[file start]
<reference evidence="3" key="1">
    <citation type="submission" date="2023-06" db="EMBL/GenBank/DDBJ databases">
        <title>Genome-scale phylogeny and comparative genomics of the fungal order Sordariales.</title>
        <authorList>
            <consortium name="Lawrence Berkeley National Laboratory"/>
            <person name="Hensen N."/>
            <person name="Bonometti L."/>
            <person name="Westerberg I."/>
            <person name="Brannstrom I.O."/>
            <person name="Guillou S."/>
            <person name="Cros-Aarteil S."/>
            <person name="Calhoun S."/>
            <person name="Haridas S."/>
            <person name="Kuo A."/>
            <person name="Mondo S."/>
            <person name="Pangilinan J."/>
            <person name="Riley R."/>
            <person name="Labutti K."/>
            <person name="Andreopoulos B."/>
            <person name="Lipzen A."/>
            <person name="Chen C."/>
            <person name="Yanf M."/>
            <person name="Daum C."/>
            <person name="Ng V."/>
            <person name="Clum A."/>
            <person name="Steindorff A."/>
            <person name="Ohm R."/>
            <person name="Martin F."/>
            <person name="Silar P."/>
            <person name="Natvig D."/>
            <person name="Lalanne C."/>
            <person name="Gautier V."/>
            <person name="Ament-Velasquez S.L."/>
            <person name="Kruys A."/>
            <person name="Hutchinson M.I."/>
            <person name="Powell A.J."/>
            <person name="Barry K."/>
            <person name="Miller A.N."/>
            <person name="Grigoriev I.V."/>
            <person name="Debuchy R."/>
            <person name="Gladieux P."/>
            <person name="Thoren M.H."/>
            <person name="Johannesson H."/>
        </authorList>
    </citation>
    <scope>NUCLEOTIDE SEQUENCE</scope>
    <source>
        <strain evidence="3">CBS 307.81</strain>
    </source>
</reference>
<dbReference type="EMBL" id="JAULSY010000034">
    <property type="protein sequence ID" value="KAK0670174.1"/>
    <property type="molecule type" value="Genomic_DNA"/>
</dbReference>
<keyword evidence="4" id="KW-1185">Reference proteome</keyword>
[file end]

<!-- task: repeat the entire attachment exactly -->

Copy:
<reference evidence="3" key="1">
    <citation type="submission" date="2023-06" db="EMBL/GenBank/DDBJ databases">
        <title>Genome-scale phylogeny and comparative genomics of the fungal order Sordariales.</title>
        <authorList>
            <consortium name="Lawrence Berkeley National Laboratory"/>
            <person name="Hensen N."/>
            <person name="Bonometti L."/>
            <person name="Westerberg I."/>
            <person name="Brannstrom I.O."/>
            <person name="Guillou S."/>
            <person name="Cros-Aarteil S."/>
            <person name="Calhoun S."/>
            <person name="Haridas S."/>
            <person name="Kuo A."/>
            <person name="Mondo S."/>
            <person name="Pangilinan J."/>
            <person name="Riley R."/>
            <person name="Labutti K."/>
            <person name="Andreopoulos B."/>
            <person name="Lipzen A."/>
            <person name="Chen C."/>
            <person name="Yanf M."/>
            <person name="Daum C."/>
            <person name="Ng V."/>
            <person name="Clum A."/>
            <person name="Steindorff A."/>
            <person name="Ohm R."/>
            <person name="Martin F."/>
            <person name="Silar P."/>
            <person name="Natvig D."/>
            <person name="Lalanne C."/>
            <person name="Gautier V."/>
            <person name="Ament-Velasquez S.L."/>
            <person name="Kruys A."/>
            <person name="Hutchinson M.I."/>
            <person name="Powell A.J."/>
            <person name="Barry K."/>
            <person name="Miller A.N."/>
            <person name="Grigoriev I.V."/>
            <person name="Debuchy R."/>
            <person name="Gladieux P."/>
            <person name="Thoren M.H."/>
            <person name="Johannesson H."/>
        </authorList>
    </citation>
    <scope>NUCLEOTIDE SEQUENCE</scope>
    <source>
        <strain evidence="3">CBS 307.81</strain>
    </source>
</reference>
<dbReference type="EMBL" id="JAULSY010000034">
    <property type="protein sequence ID" value="KAK0670174.1"/>
    <property type="molecule type" value="Genomic_DNA"/>
</dbReference>
<keyword evidence="4" id="KW-1185">Reference proteome</keyword>